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Taking issue with the offset argument

Both Robert Reid and David Elms are quoted as saying that if commission offset is banned, than less than 2 per cent of advisers will be able to call themselves independent. I would take issue with this.

If we assume that there are around 25,000 registered individual IFAs in the UK, then nearly 10 per cent of them are already being paid by their clients without the need for commission offset.

They are the 2,300 who use Transact. To these can be added those advisers who use other wrap services that work on the same principle, that is, where the adviser and client agree the form and amount of the adviser’s remun-eration and where the client instructs the wrap service to deduct those amounts from their cash held on the platform.

This can take the form of an hourly rate, a fixed, or an /ad valorem/ fee. For those advisers who still feel that asking the client to pay for advice is tantamount to comm-ercial suicide, we must redouble our efforts to convince them that this need not be so.

As I say, there is ample evidence supplied by those 2,300 advisers and their 52,000 clients who hold £4.35bn on Transact that the “pure” wrap service enables advisers not only to concentrate on providing advice but to be paid by the client for doing so.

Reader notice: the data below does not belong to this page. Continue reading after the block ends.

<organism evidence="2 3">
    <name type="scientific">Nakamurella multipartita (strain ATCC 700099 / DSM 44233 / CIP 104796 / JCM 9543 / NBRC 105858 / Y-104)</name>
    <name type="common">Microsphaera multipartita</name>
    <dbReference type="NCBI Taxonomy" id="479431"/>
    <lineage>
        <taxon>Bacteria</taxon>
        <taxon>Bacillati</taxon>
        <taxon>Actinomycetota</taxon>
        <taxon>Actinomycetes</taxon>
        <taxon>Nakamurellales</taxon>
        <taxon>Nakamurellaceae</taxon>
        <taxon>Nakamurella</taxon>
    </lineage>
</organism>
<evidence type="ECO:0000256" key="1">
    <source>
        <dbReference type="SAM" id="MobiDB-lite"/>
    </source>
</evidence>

But, alas for many, it will be a case of there are none so blind as those who will not see.

But all is not lost. Many of these advisers will concentrate on providing primary advice and will be paid commission by product providers.

The Finance Act 1986 got rid of many of the worst excesses that existed in financial services before that date but, sadly, it also signalled the dramatic decline of the direct salesforces.

Since then, the sale of life and pension policies to all but the more affluent has declined in equal proportion. Most professional financial planners will not be able to afford to operate in this market.

A return to the commission-paid salespeople who believe strongly in the need for individuals and families to be protected against premature death or prolonged retirement is to be welcomed.

Malcolm Murray
Head of marketing
London EC2


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